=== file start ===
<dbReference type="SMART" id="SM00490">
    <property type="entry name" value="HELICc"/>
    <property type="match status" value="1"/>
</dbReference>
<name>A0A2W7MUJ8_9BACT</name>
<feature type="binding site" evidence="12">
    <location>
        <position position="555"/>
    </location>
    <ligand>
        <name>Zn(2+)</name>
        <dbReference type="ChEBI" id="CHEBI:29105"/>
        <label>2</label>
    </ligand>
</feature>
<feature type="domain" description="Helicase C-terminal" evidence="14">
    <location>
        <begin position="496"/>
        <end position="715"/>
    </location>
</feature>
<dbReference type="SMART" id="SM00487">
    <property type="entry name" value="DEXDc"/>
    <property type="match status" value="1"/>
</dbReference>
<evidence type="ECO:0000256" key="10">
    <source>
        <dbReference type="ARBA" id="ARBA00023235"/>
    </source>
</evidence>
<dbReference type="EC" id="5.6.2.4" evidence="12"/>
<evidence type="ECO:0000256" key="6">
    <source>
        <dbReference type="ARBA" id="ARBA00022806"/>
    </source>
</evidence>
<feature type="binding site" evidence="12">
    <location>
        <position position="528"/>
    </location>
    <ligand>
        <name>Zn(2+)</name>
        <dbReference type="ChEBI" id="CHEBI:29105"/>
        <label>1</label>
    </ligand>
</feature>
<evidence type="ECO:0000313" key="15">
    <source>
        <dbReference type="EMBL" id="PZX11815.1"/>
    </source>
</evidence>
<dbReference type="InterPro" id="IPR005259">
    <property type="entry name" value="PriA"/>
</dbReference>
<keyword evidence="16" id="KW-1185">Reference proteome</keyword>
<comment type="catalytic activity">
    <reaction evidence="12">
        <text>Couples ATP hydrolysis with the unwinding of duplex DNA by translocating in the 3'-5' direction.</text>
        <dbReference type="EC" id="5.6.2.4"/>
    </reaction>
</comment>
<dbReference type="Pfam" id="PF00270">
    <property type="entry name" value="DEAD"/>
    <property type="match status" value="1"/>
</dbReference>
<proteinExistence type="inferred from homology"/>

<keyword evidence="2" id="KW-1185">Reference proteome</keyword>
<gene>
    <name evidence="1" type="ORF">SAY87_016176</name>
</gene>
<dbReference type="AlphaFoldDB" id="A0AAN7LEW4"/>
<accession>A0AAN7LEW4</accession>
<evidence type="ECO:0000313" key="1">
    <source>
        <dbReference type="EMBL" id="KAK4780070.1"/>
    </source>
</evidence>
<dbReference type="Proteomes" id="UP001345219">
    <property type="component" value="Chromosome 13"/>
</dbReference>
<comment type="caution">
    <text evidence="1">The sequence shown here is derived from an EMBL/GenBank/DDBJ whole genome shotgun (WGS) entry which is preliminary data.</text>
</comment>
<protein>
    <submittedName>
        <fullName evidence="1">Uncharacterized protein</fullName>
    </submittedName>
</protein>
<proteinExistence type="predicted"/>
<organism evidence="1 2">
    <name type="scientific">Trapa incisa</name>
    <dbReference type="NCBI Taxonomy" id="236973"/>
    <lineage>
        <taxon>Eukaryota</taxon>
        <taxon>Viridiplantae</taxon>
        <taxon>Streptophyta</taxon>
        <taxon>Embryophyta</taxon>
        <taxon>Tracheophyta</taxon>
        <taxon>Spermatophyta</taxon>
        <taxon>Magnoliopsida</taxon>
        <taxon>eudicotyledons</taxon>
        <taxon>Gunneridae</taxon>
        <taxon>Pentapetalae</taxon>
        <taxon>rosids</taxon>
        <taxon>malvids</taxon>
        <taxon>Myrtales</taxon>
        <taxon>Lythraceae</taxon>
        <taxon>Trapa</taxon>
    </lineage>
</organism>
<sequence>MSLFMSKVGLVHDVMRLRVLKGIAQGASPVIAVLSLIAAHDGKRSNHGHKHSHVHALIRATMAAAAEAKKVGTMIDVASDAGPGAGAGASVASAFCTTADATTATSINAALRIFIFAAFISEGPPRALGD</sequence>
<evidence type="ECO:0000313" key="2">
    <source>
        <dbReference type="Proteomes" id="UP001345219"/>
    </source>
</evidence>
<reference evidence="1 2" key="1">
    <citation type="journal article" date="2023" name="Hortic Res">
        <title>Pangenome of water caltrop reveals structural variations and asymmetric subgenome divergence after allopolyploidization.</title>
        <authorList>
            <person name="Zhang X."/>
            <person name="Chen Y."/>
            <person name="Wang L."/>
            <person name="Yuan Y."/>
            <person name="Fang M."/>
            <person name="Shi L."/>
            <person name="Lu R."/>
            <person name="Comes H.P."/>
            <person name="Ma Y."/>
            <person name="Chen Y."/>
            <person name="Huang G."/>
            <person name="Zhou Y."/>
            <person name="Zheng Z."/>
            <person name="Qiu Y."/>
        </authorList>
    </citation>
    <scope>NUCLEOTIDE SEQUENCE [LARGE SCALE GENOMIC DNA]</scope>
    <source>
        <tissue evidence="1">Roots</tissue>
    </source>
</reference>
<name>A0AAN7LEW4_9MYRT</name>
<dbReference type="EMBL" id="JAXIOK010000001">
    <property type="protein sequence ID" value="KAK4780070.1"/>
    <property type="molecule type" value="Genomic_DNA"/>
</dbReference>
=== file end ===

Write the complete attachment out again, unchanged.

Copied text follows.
<dbReference type="SMART" id="SM00490">
    <property type="entry name" value="HELICc"/>
    <property type="match status" value="1"/>
</dbReference>
<name>A0A2W7MUJ8_9BACT</name>
<feature type="binding site" evidence="12">
    <location>
        <position position="555"/>
    </location>
    <ligand>
        <name>Zn(2+)</name>
        <dbReference type="ChEBI" id="CHEBI:29105"/>
        <label>2</label>
    </ligand>
</feature>
<feature type="domain" description="Helicase C-terminal" evidence="14">
    <location>
        <begin position="496"/>
        <end position="715"/>
    </location>
</feature>
<dbReference type="SMART" id="SM00487">
    <property type="entry name" value="DEXDc"/>
    <property type="match status" value="1"/>
</dbReference>
<evidence type="ECO:0000256" key="10">
    <source>
        <dbReference type="ARBA" id="ARBA00023235"/>
    </source>
</evidence>
<dbReference type="EC" id="5.6.2.4" evidence="12"/>
<evidence type="ECO:0000256" key="6">
    <source>
        <dbReference type="ARBA" id="ARBA00022806"/>
    </source>
</evidence>
<feature type="binding site" evidence="12">
    <location>
        <position position="528"/>
    </location>
    <ligand>
        <name>Zn(2+)</name>
        <dbReference type="ChEBI" id="CHEBI:29105"/>
        <label>1</label>
    </ligand>
</feature>
<evidence type="ECO:0000313" key="15">
    <source>
        <dbReference type="EMBL" id="PZX11815.1"/>
    </source>
</evidence>
<dbReference type="InterPro" id="IPR005259">
    <property type="entry name" value="PriA"/>
</dbReference>
<keyword evidence="16" id="KW-1185">Reference proteome</keyword>
<comment type="catalytic activity">
    <reaction evidence="12">
        <text>Couples ATP hydrolysis with the unwinding of duplex DNA by translocating in the 3'-5' direction.</text>
        <dbReference type="EC" id="5.6.2.4"/>
    </reaction>
</comment>
<dbReference type="Pfam" id="PF00270">
    <property type="entry name" value="DEAD"/>
    <property type="match status" value="1"/>
</dbReference>
<proteinExistence type="inferred from homology"/>

<keyword evidence="2" id="KW-1185">Reference proteome</keyword>
<gene>
    <name evidence="1" type="ORF">SAY87_016176</name>
</gene>
<dbReference type="AlphaFoldDB" id="A0AAN7LEW4"/>
<accession>A0AAN7LEW4</accession>
<evidence type="ECO:0000313" key="1">
    <source>
        <dbReference type="EMBL" id="KAK4780070.1"/>
    </source>
</evidence>
<dbReference type="Proteomes" id="UP001345219">
    <property type="component" value="Chromosome 13"/>
</dbReference>
<comment type="caution">
    <text evidence="1">The sequence shown here is derived from an EMBL/GenBank/DDBJ whole genome shotgun (WGS) entry which is preliminary data.</text>
</comment>
<protein>
    <submittedName>
        <fullName evidence="1">Uncharacterized protein</fullName>
    </submittedName>
</protein>
<proteinExistence type="predicted"/>
<organism evidence="1 2">
    <name type="scientific">Trapa incisa</name>
    <dbReference type="NCBI Taxonomy" id="236973"/>
    <lineage>
        <taxon>Eukaryota</taxon>
        <taxon>Viridiplantae</taxon>
        <taxon>Streptophyta</taxon>
        <taxon>Embryophyta</taxon>
        <taxon>Tracheophyta</taxon>
        <taxon>Spermatophyta</taxon>
        <taxon>Magnoliopsida</taxon>
        <taxon>eudicotyledons</taxon>
        <taxon>Gunneridae</taxon>
        <taxon>Pentapetalae</taxon>
        <taxon>rosids</taxon>
        <taxon>malvids</taxon>
        <taxon>Myrtales</taxon>
        <taxon>Lythraceae</taxon>
        <taxon>Trapa</taxon>
    </lineage>
</organism>
<sequence>MSLFMSKVGLVHDVMRLRVLKGIAQGASPVIAVLSLIAAHDGKRSNHGHKHSHVHALIRATMAAAAEAKKVGTMIDVASDAGPGAGAGASVASAFCTTADATTATSINAALRIFIFAAFISEGPPRALGD</sequence>
<evidence type="ECO:0000313" key="2">
    <source>
        <dbReference type="Proteomes" id="UP001345219"/>
    </source>
</evidence>
<reference evidence="1 2" key="1">
    <citation type="journal article" date="2023" name="Hortic Res">
        <title>Pangenome of water caltrop reveals structural variations and asymmetric subgenome divergence after allopolyploidization.</title>
        <authorList>
            <person name="Zhang X."/>
            <person name="Chen Y."/>
            <person name="Wang L."/>
            <person name="Yuan Y."/>
            <person name="Fang M."/>
            <person name="Shi L."/>
            <person name="Lu R."/>
            <person name="Comes H.P."/>
            <person name="Ma Y."/>
            <person name="Chen Y."/>
            <person name="Huang G."/>
            <person name="Zhou Y."/>
            <person name="Zheng Z."/>
            <person name="Qiu Y."/>
        </authorList>
    </citation>
    <scope>NUCLEOTIDE SEQUENCE [LARGE SCALE GENOMIC DNA]</scope>
    <source>
        <tissue evidence="1">Roots</tissue>
    </source>
</reference>
<name>A0AAN7LEW4_9MYRT</name>
<dbReference type="EMBL" id="JAXIOK010000001">
    <property type="protein sequence ID" value="KAK4780070.1"/>
    <property type="molecule type" value="Genomic_DNA"/>
</dbReference>